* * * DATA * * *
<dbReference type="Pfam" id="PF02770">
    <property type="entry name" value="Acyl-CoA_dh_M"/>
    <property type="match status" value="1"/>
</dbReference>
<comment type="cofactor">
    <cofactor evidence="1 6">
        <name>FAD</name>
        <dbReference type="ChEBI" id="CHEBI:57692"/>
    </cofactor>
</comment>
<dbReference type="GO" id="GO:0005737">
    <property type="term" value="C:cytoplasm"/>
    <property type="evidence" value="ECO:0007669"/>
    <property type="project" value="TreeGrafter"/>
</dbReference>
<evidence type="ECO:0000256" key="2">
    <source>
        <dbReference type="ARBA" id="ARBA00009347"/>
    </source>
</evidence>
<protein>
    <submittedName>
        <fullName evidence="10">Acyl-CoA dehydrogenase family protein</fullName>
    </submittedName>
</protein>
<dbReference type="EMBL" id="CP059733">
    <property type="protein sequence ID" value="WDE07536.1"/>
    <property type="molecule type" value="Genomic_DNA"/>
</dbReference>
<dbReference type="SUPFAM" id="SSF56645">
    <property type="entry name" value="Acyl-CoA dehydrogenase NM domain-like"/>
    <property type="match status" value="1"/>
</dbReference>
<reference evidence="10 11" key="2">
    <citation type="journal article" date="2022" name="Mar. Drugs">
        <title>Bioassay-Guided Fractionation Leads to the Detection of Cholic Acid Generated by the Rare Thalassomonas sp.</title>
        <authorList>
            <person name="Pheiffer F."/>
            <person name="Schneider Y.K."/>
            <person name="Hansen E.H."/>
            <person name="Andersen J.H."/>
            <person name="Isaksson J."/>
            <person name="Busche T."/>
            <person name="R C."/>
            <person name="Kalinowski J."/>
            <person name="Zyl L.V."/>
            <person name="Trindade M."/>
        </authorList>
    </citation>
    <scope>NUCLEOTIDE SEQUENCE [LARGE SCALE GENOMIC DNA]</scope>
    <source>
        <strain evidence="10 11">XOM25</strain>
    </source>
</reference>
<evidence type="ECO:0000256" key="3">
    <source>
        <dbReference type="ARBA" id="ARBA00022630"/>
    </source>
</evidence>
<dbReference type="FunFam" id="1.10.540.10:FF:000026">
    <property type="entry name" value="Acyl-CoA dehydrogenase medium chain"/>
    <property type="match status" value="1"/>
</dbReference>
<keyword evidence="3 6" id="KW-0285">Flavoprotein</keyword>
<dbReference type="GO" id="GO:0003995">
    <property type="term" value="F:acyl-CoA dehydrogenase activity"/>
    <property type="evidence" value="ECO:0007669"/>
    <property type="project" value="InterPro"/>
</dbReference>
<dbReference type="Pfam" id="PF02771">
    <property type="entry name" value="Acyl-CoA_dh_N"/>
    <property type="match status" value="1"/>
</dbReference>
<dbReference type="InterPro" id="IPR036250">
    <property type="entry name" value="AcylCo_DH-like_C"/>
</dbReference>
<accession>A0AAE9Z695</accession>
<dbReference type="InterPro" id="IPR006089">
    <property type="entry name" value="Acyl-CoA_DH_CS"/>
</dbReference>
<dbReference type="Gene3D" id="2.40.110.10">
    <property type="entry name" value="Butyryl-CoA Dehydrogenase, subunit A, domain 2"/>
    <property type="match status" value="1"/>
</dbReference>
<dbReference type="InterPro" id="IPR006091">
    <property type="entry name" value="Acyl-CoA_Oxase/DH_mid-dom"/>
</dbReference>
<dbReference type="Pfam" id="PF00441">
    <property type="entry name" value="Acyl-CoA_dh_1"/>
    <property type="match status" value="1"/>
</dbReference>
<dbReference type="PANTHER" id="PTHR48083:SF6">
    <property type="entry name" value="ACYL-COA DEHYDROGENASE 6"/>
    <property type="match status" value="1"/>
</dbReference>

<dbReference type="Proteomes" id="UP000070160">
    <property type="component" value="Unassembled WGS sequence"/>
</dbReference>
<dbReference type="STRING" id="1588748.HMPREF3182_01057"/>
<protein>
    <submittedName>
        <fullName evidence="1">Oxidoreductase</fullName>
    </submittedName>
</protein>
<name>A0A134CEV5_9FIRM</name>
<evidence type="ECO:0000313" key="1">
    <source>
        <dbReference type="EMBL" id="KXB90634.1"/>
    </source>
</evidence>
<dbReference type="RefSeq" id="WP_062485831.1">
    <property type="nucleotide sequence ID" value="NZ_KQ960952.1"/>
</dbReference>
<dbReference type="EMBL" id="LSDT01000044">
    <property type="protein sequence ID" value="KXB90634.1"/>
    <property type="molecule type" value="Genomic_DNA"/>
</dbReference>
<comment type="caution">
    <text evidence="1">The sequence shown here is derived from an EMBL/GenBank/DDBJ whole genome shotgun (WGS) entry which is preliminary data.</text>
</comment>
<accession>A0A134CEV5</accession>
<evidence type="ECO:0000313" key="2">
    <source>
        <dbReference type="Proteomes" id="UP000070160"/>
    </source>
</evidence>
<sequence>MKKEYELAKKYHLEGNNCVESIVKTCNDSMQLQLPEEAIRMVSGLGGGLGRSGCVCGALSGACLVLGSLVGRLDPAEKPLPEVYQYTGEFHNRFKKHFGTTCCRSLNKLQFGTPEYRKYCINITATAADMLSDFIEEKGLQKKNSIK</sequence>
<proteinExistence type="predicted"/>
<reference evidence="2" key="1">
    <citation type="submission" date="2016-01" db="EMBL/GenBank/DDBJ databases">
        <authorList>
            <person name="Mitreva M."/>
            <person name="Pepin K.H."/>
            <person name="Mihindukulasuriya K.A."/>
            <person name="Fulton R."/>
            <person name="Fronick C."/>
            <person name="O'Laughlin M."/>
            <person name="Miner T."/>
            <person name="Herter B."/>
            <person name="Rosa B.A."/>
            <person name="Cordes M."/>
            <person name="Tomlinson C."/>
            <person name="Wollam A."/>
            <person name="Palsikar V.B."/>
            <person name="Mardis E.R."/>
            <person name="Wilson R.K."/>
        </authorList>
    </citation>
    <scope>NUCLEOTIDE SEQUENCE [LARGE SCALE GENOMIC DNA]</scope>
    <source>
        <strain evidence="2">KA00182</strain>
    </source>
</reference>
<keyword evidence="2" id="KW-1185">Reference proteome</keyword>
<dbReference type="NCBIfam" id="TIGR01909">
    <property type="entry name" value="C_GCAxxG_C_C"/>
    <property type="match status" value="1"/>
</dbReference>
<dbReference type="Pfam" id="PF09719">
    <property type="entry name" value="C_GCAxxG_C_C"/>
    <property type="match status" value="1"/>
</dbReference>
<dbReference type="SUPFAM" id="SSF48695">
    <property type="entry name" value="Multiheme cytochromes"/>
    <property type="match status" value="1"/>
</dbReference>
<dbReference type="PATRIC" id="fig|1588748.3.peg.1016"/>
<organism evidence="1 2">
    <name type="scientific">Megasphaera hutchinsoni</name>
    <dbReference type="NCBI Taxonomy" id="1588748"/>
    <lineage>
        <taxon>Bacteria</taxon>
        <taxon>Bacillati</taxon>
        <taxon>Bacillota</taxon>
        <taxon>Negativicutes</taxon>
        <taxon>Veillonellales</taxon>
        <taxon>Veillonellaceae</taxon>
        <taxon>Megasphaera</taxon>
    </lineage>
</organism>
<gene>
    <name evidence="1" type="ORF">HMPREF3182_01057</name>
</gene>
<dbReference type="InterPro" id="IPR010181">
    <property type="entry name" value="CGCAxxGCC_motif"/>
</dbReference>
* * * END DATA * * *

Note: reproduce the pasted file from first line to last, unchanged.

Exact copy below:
<dbReference type="Pfam" id="PF02770">
    <property type="entry name" value="Acyl-CoA_dh_M"/>
    <property type="match status" value="1"/>
</dbReference>
<comment type="cofactor">
    <cofactor evidence="1 6">
        <name>FAD</name>
        <dbReference type="ChEBI" id="CHEBI:57692"/>
    </cofactor>
</comment>
<dbReference type="GO" id="GO:0005737">
    <property type="term" value="C:cytoplasm"/>
    <property type="evidence" value="ECO:0007669"/>
    <property type="project" value="TreeGrafter"/>
</dbReference>
<evidence type="ECO:0000256" key="2">
    <source>
        <dbReference type="ARBA" id="ARBA00009347"/>
    </source>
</evidence>
<protein>
    <submittedName>
        <fullName evidence="10">Acyl-CoA dehydrogenase family protein</fullName>
    </submittedName>
</protein>
<dbReference type="EMBL" id="CP059733">
    <property type="protein sequence ID" value="WDE07536.1"/>
    <property type="molecule type" value="Genomic_DNA"/>
</dbReference>
<dbReference type="SUPFAM" id="SSF56645">
    <property type="entry name" value="Acyl-CoA dehydrogenase NM domain-like"/>
    <property type="match status" value="1"/>
</dbReference>
<reference evidence="10 11" key="2">
    <citation type="journal article" date="2022" name="Mar. Drugs">
        <title>Bioassay-Guided Fractionation Leads to the Detection of Cholic Acid Generated by the Rare Thalassomonas sp.</title>
        <authorList>
            <person name="Pheiffer F."/>
            <person name="Schneider Y.K."/>
            <person name="Hansen E.H."/>
            <person name="Andersen J.H."/>
            <person name="Isaksson J."/>
            <person name="Busche T."/>
            <person name="R C."/>
            <person name="Kalinowski J."/>
            <person name="Zyl L.V."/>
            <person name="Trindade M."/>
        </authorList>
    </citation>
    <scope>NUCLEOTIDE SEQUENCE [LARGE SCALE GENOMIC DNA]</scope>
    <source>
        <strain evidence="10 11">XOM25</strain>
    </source>
</reference>
<evidence type="ECO:0000256" key="3">
    <source>
        <dbReference type="ARBA" id="ARBA00022630"/>
    </source>
</evidence>
<dbReference type="FunFam" id="1.10.540.10:FF:000026">
    <property type="entry name" value="Acyl-CoA dehydrogenase medium chain"/>
    <property type="match status" value="1"/>
</dbReference>
<keyword evidence="3 6" id="KW-0285">Flavoprotein</keyword>
<dbReference type="GO" id="GO:0003995">
    <property type="term" value="F:acyl-CoA dehydrogenase activity"/>
    <property type="evidence" value="ECO:0007669"/>
    <property type="project" value="InterPro"/>
</dbReference>
<dbReference type="Pfam" id="PF02771">
    <property type="entry name" value="Acyl-CoA_dh_N"/>
    <property type="match status" value="1"/>
</dbReference>
<dbReference type="InterPro" id="IPR036250">
    <property type="entry name" value="AcylCo_DH-like_C"/>
</dbReference>
<accession>A0AAE9Z695</accession>
<dbReference type="InterPro" id="IPR006089">
    <property type="entry name" value="Acyl-CoA_DH_CS"/>
</dbReference>
<dbReference type="Gene3D" id="2.40.110.10">
    <property type="entry name" value="Butyryl-CoA Dehydrogenase, subunit A, domain 2"/>
    <property type="match status" value="1"/>
</dbReference>
<dbReference type="InterPro" id="IPR006091">
    <property type="entry name" value="Acyl-CoA_Oxase/DH_mid-dom"/>
</dbReference>
<dbReference type="Pfam" id="PF00441">
    <property type="entry name" value="Acyl-CoA_dh_1"/>
    <property type="match status" value="1"/>
</dbReference>
<dbReference type="PANTHER" id="PTHR48083:SF6">
    <property type="entry name" value="ACYL-COA DEHYDROGENASE 6"/>
    <property type="match status" value="1"/>
</dbReference>

<dbReference type="Proteomes" id="UP000070160">
    <property type="component" value="Unassembled WGS sequence"/>
</dbReference>
<dbReference type="STRING" id="1588748.HMPREF3182_01057"/>
<protein>
    <submittedName>
        <fullName evidence="1">Oxidoreductase</fullName>
    </submittedName>
</protein>
<name>A0A134CEV5_9FIRM</name>
<evidence type="ECO:0000313" key="1">
    <source>
        <dbReference type="EMBL" id="KXB90634.1"/>
    </source>
</evidence>
<dbReference type="RefSeq" id="WP_062485831.1">
    <property type="nucleotide sequence ID" value="NZ_KQ960952.1"/>
</dbReference>
<dbReference type="EMBL" id="LSDT01000044">
    <property type="protein sequence ID" value="KXB90634.1"/>
    <property type="molecule type" value="Genomic_DNA"/>
</dbReference>
<comment type="caution">
    <text evidence="1">The sequence shown here is derived from an EMBL/GenBank/DDBJ whole genome shotgun (WGS) entry which is preliminary data.</text>
</comment>
<accession>A0A134CEV5</accession>
<evidence type="ECO:0000313" key="2">
    <source>
        <dbReference type="Proteomes" id="UP000070160"/>
    </source>
</evidence>
<sequence>MKKEYELAKKYHLEGNNCVESIVKTCNDSMQLQLPEEAIRMVSGLGGGLGRSGCVCGALSGACLVLGSLVGRLDPAEKPLPEVYQYTGEFHNRFKKHFGTTCCRSLNKLQFGTPEYRKYCINITATAADMLSDFIEEKGLQKKNSIK</sequence>
<proteinExistence type="predicted"/>
<reference evidence="2" key="1">
    <citation type="submission" date="2016-01" db="EMBL/GenBank/DDBJ databases">
        <authorList>
            <person name="Mitreva M."/>
            <person name="Pepin K.H."/>
            <person name="Mihindukulasuriya K.A."/>
            <person name="Fulton R."/>
            <person name="Fronick C."/>
            <person name="O'Laughlin M."/>
            <person name="Miner T."/>
            <person name="Herter B."/>
            <person name="Rosa B.A."/>
            <person name="Cordes M."/>
            <person name="Tomlinson C."/>
            <person name="Wollam A."/>
            <person name="Palsikar V.B."/>
            <person name="Mardis E.R."/>
            <person name="Wilson R.K."/>
        </authorList>
    </citation>
    <scope>NUCLEOTIDE SEQUENCE [LARGE SCALE GENOMIC DNA]</scope>
    <source>
        <strain evidence="2">KA00182</strain>
    </source>
</reference>
<keyword evidence="2" id="KW-1185">Reference proteome</keyword>
<dbReference type="NCBIfam" id="TIGR01909">
    <property type="entry name" value="C_GCAxxG_C_C"/>
    <property type="match status" value="1"/>
</dbReference>
<dbReference type="Pfam" id="PF09719">
    <property type="entry name" value="C_GCAxxG_C_C"/>
    <property type="match status" value="1"/>
</dbReference>
<dbReference type="SUPFAM" id="SSF48695">
    <property type="entry name" value="Multiheme cytochromes"/>
    <property type="match status" value="1"/>
</dbReference>
<dbReference type="PATRIC" id="fig|1588748.3.peg.1016"/>
<organism evidence="1 2">
    <name type="scientific">Megasphaera hutchinsoni</name>
    <dbReference type="NCBI Taxonomy" id="1588748"/>
    <lineage>
        <taxon>Bacteria</taxon>
        <taxon>Bacillati</taxon>
        <taxon>Bacillota</taxon>
        <taxon>Negativicutes</taxon>
        <taxon>Veillonellales</taxon>
        <taxon>Veillonellaceae</taxon>
        <taxon>Megasphaera</taxon>
    </lineage>
</organism>
<gene>
    <name evidence="1" type="ORF">HMPREF3182_01057</name>
</gene>
<dbReference type="InterPro" id="IPR010181">
    <property type="entry name" value="CGCAxxGCC_motif"/>
</dbReference>